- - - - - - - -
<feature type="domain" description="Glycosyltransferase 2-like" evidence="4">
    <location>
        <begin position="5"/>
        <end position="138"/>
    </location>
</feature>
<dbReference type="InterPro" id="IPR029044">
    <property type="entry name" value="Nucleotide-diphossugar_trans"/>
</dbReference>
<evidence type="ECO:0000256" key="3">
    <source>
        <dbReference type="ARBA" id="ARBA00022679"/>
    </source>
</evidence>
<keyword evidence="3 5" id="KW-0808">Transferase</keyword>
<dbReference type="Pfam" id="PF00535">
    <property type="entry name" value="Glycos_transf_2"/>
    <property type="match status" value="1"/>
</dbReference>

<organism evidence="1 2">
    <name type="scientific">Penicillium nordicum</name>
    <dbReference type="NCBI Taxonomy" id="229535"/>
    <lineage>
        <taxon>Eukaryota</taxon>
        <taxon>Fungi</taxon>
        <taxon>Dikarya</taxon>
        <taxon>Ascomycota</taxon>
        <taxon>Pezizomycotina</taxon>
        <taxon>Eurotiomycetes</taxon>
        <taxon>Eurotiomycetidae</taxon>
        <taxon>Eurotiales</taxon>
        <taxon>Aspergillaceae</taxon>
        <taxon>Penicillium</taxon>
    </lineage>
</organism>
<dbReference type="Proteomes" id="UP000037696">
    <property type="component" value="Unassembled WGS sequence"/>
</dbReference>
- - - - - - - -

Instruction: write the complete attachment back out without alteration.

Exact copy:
<feature type="domain" description="Glycosyltransferase 2-like" evidence="4">
    <location>
        <begin position="5"/>
        <end position="138"/>
    </location>
</feature>
<dbReference type="InterPro" id="IPR029044">
    <property type="entry name" value="Nucleotide-diphossugar_trans"/>
</dbReference>
<evidence type="ECO:0000256" key="3">
    <source>
        <dbReference type="ARBA" id="ARBA00022679"/>
    </source>
</evidence>
<keyword evidence="3 5" id="KW-0808">Transferase</keyword>
<dbReference type="Pfam" id="PF00535">
    <property type="entry name" value="Glycos_transf_2"/>
    <property type="match status" value="1"/>
</dbReference>

<organism evidence="1 2">
    <name type="scientific">Penicillium nordicum</name>
    <dbReference type="NCBI Taxonomy" id="229535"/>
    <lineage>
        <taxon>Eukaryota</taxon>
        <taxon>Fungi</taxon>
        <taxon>Dikarya</taxon>
        <taxon>Ascomycota</taxon>
        <taxon>Pezizomycotina</taxon>
        <taxon>Eurotiomycetes</taxon>
        <taxon>Eurotiomycetidae</taxon>
        <taxon>Eurotiales</taxon>
        <taxon>Aspergillaceae</taxon>
        <taxon>Penicillium</taxon>
    </lineage>
</organism>
<dbReference type="Proteomes" id="UP000037696">
    <property type="component" value="Unassembled WGS sequence"/>
</dbReference>